Anyway, the main thrust of this entry is to describe my first encounter with Japanese dentistry. Don't worry, I emerged unscathed. Sometime last week, Lyani and I realised two things: 1) I pay a reasonably large amount every month for health insurance (which includes dental coverage), and 2) I have not been to the dentist since just before we moved to Japan, last September. (Speaking of which, if you find yourself in Columbus, Ohio, I highly recommend Dr. Barbara Hanson; and I hear that Sarah Zarick kid is supposed to be pretty good, too!)

Moving to remedy this situation, Lyani did a little bit of Googling, and came up with an English-speaking dentist in Ginza, one Dr. Hitomi Hayashi. Lyani made me an appointment for 17:00 this evening (Saturday, 15 July, 2006). I left the house at 16:00, walked down to Maihama Station (luckily, the rain had subsided, and even more fortunately, it had taken the edge off the heat--which reached 32° today, and felt like 40° once the humidity was factored in), rode the Keiyo Line to Shin-Kiba, then switched to the Yurakucho Line and got off at Ginza 1-chome (-chome is a standard counter in Japanese for city blocks). The dental clinic was right across the street from a branch of my bank, the ubiquitous Tokyo-Mitsubushi Bank (well, technically, it is now the Mitsubishi Tokyo UFJ Bank, but I am still irritated with the name change following the acquisition of UFJ Bank, so I am sticking to the old name). I crossed the street--which was made easier by the fact that the street had been closed off to traffic, which I am assuming happens every weekend afternoon in the busy shopping district of Ginza--walked into the building, caught the elevator up to the forth floor and walked into the dental clinic, and immediately thought I was in the wrong place. The clinic looked more like a beauty salon than a dentist's office, with young, stylish ladies sitting at a counter in the waiting area, examining literature and touching up their make-up (which is something that Japanese girls will do anywhere, including the train, sitting at a table in a coffee shop, etc.), and a receptionist in a pink uniform behind the counter. Luckily, I noticed right away that the literature the stylish ladies were reading all had to do with the bleaching, straightening, or other manipulation of teeth. I guess I shouldn't have been surprised, since Ginza is one of the trendiest neighbourhoods in Tokyo (the other place that leaps to mind when I think of the word "trendy" is Omote-sando); why shouldn't dental clinics located there be très chic?

Effective C++, 3rd EditionI walked up to the counter, introduced myself, and mentioned that I had an appointment for 17:00. Being a first-time patient, I had to fill out a brief questionaire and supply my contact and insurance information. Luckily, they gave me the English-language version of the questionaire--I can muddle through that sort of thing in Japanese, but it takes lots of second-guessing and doubting myself. The questionaire was actually a lot less involved than the new-patient paperwork at US dentists would be. I finished the questionaire, and had to wait for about ten more minutes until they were ready for me, but that was no problem, since I had brought along my well-worn copy of "Effective C++" (wow, thanks to Amazon, I just realised that there is a 3rd edition of this venerable book--I guess it is time to upgrade--good thing there is a TLUG meeting next week-end, where I can auction off my copy of the 2nd edition). The only downside of the wait was that the trendy leather chairs in the waiting room were not very comfortable.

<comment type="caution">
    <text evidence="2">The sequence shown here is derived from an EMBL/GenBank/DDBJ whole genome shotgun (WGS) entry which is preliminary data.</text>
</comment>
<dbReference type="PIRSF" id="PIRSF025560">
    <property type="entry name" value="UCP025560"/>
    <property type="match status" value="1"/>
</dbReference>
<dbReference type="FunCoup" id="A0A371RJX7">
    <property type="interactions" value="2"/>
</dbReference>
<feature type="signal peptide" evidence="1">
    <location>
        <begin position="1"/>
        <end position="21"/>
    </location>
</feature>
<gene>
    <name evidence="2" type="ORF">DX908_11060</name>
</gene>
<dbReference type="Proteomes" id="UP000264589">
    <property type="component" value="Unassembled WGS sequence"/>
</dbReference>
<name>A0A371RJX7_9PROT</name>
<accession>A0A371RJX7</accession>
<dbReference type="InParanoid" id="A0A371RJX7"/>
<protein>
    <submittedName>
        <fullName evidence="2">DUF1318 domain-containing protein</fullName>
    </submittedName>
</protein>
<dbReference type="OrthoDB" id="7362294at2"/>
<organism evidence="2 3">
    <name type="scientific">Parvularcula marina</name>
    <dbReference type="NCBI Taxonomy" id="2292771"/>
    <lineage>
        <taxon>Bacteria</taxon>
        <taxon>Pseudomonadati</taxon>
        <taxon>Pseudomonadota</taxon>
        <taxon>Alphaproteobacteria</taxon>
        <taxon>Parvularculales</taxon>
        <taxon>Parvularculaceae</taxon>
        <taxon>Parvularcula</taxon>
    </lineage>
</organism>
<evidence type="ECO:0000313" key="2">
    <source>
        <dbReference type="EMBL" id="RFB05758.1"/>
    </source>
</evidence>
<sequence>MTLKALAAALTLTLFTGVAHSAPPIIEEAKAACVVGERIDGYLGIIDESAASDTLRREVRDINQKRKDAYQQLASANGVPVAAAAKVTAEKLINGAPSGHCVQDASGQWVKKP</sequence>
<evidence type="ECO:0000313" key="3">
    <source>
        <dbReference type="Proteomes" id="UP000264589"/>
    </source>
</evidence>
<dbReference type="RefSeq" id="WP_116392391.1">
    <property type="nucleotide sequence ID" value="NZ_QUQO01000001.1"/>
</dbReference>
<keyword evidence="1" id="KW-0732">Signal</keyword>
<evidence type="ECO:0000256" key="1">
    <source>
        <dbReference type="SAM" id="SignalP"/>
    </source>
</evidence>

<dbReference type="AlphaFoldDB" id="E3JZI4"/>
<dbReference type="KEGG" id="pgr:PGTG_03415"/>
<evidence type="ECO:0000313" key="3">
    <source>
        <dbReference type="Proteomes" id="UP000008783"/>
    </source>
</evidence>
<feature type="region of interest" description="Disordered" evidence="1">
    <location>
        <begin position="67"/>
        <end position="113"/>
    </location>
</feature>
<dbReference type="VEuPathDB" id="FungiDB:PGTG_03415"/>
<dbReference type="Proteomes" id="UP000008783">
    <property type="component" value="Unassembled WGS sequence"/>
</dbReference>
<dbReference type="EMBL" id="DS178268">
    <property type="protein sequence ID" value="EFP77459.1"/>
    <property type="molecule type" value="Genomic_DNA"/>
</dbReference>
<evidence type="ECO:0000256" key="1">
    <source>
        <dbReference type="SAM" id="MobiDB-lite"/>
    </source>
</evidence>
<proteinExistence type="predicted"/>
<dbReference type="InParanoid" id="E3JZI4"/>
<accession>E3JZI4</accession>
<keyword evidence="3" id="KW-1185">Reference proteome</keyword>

Right, so after ten minutes, a dental tech popped her head into the waiting room and called my name, in surprisingly good English. I was not terribly surprised that she spoke English--after all, I specifically chose this dentist since she advertised that she was English-speaking--but I expected that her assistants would speak so-called "katakana English", which is English, but pronounced according to the rules of the Japanese sound system. I am sure you have all heard katakana English on Saturday Night Live: "you rai-ku mo-ah sushi, Mistah Sumisu?" (say it out loud and you should get the picture).

I went into the examination room, and had a seat in the chair. The chair itself was a bit different from the American ones; American dental chairs tend to be all-in-one affairs, with the sink basin, the examination light, etc. all attached to the chair. In this case, the chair was free-standing, with the sink basin attached to a table on one side, and the light and other stuff on the other side. The dental assistant used a control on the table to the right (where the sink was) to recline the chair so she could have a look at my choppers. The reclining process itself was pretty cool: the chair went up about 30 cm first, then smoothly reclined while a leg support came up from the bottom. Kind of like a Barcalounger on the Starship Enterprise. And while this was going on, the sink swung up from the table and positioned itself conveniently.